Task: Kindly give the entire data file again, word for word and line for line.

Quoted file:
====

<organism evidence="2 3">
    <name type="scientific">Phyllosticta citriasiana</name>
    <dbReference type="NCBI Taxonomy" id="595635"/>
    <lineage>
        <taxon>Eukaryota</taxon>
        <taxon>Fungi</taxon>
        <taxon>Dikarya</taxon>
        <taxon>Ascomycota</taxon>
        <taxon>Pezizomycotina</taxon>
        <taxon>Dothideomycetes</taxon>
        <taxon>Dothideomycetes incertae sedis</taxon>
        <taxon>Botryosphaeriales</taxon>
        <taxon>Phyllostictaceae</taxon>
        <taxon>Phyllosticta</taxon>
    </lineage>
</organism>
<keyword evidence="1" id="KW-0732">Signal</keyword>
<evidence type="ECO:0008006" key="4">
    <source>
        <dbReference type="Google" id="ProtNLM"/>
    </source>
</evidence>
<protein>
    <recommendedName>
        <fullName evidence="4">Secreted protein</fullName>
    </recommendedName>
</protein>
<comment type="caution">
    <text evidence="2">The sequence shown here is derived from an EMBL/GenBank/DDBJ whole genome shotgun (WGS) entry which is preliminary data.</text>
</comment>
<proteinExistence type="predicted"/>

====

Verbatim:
<organism evidence="2 3">
    <name type="scientific">Phyllosticta citriasiana</name>
    <dbReference type="NCBI Taxonomy" id="595635"/>
    <lineage>
        <taxon>Eukaryota</taxon>
        <taxon>Fungi</taxon>
        <taxon>Dikarya</taxon>
        <taxon>Ascomycota</taxon>
        <taxon>Pezizomycotina</taxon>
        <taxon>Dothideomycetes</taxon>
        <taxon>Dothideomycetes incertae sedis</taxon>
        <taxon>Botryosphaeriales</taxon>
        <taxon>Phyllostictaceae</taxon>
        <taxon>Phyllosticta</taxon>
    </lineage>
</organism>
<keyword evidence="1" id="KW-0732">Signal</keyword>
<evidence type="ECO:0008006" key="4">
    <source>
        <dbReference type="Google" id="ProtNLM"/>
    </source>
</evidence>
<protein>
    <recommendedName>
        <fullName evidence="4">Secreted protein</fullName>
    </recommendedName>
</protein>
<comment type="caution">
    <text evidence="2">The sequence shown here is derived from an EMBL/GenBank/DDBJ whole genome shotgun (WGS) entry which is preliminary data.</text>
</comment>
<proteinExistence type="predicted"/>